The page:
Eliminate the Twin Killers of Success Part 2
Many worthy goals, promising relationships, and terrific business ideas are ruined by the Twin Killers of Success: Speed and Greed.
Let's start with what greed is not. Greed is not the admirable desire to have things better tomorrow than you do today. If you want a better education, a better job, greater wealth, or a nicer home and you are willing to earn them with integrity and self-discipline then it's not greed, it is personal growth. That kind of individual or family development is commended in every society.
Greed, on the other hand, is the selfish desire to acquire wealth, possession, or authority at the expense of someone else. For instance, a man who buys a new set of golf clubs when his children need shoes is greedy. Someone who lies about a fellow-worker to get a promotion is greedy. A corporation that puts profits above customer safety is greedy.
Perhaps the best example of greed in our modern society is the convicted former CEO of the Enron Corporation, the late Kenneth Lay. He was found guilty of fraud and conspiracy charges in one of America's biggest corporate scandals, yet he maintained his innocence until he died. After his guilty verdict he continued to protest his innocence even though the evidence presented during his trial exposed a man of wretched material excess that included $100,000 million in personal debt. Lay defended his outrageous lifestyle by saying "It was difficult to turn off that lifestyle like a spigot."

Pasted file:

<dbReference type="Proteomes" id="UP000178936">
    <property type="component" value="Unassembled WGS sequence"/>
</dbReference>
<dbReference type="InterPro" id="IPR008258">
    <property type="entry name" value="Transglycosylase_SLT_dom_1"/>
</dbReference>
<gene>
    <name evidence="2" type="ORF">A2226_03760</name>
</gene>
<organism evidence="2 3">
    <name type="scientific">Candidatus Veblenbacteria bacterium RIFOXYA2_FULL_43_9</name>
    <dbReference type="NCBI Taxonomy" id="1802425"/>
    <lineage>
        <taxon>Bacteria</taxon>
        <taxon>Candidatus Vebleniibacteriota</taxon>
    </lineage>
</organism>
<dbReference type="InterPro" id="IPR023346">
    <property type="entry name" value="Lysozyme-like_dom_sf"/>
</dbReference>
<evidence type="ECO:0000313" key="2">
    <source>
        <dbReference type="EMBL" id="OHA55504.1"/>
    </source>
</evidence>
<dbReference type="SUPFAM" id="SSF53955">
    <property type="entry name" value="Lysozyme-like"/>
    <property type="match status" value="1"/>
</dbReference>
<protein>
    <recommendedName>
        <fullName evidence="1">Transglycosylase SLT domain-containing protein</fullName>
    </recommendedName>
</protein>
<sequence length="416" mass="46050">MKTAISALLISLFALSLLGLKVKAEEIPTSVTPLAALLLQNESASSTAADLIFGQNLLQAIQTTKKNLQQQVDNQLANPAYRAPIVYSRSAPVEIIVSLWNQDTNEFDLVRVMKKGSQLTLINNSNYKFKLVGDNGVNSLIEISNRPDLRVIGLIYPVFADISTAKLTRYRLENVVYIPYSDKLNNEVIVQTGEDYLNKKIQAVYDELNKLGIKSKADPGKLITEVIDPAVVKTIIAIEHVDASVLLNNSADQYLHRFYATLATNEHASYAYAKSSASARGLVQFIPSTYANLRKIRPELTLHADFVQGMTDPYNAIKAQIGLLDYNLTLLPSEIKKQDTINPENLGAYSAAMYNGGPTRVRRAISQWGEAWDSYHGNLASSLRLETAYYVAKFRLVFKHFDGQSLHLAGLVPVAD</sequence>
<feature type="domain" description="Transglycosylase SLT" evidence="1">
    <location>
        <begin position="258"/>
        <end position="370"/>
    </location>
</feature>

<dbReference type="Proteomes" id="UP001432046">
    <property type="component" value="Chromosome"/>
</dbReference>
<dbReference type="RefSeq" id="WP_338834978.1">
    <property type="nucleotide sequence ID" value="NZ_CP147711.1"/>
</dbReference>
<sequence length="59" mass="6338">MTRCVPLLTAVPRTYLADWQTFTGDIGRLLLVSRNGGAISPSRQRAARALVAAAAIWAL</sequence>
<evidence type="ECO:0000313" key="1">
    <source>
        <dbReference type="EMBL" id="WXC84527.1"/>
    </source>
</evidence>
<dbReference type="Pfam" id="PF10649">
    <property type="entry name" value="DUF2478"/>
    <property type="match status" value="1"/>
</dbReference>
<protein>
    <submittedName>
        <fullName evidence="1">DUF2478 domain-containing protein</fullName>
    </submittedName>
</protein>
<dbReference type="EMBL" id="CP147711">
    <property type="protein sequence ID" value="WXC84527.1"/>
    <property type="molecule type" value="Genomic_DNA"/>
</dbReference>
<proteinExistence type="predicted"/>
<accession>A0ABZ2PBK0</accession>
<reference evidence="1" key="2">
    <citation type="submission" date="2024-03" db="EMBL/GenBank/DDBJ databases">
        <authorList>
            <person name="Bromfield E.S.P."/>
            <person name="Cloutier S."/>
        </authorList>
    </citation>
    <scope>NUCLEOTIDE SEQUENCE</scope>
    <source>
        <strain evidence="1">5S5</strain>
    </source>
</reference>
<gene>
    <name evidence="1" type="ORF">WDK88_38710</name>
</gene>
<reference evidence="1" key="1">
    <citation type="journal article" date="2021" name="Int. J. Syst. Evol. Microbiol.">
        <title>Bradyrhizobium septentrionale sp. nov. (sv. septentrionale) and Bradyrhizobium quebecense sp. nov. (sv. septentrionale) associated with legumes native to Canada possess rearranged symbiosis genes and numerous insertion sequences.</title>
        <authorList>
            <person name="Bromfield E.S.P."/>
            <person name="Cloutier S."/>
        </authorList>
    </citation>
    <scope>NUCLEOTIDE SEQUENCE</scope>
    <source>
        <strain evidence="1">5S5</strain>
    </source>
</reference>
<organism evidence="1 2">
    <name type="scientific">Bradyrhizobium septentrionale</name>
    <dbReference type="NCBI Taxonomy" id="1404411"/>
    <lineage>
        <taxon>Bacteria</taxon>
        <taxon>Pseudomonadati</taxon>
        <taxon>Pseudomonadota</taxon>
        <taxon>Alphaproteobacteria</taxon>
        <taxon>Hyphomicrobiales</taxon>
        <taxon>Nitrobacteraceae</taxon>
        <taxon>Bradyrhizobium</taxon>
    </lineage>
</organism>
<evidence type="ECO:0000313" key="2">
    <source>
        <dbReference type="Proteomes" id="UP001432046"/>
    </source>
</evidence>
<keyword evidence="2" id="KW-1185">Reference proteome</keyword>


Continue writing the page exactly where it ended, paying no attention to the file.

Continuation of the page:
Now please don't click your tongue and give me some self-righteous outrage about the "evil rich." You don't have to be the CEO of a major corporation to suffer from the offense. You can be the poorest of the poor and be as greedy, gluttonous, and insatiable as a wealthy CEO. Someone who demands others pay their way while they do nothing to earn a living is as greedy as a plumber who overcharges a client.
A survey by the Retail Federation revealed an increase in shoplifting and employee theft. Some $32 billion worth of goods are stolen from retail outlets each year. I don't think it's the Corporate Big-Boys who are stealing nine-dollar tee shirts from Wal-Mart, do you?
Psychologist Eric Fromm warned, "Greed is a bottomless pit which exhausts the person in an endless effort to satisfy the need without ever reaching satisfaction." Greed is a universal human problem. That's why the Catholic Church lists greed as one of the seven deadly sins.
Most of us don't consider ourselves greedy, but don't you agree that it is often difficult to make a distinction between need and greed? Look carefully at your personal motives for the accumulation of more stuff and the reaching for more power. Unchecked greed causes us to fall into our own "bottomless pit" and we never "reach satisfaction".
Do not let either speed or greed, the twin killers of success, keep you stuck in the mud.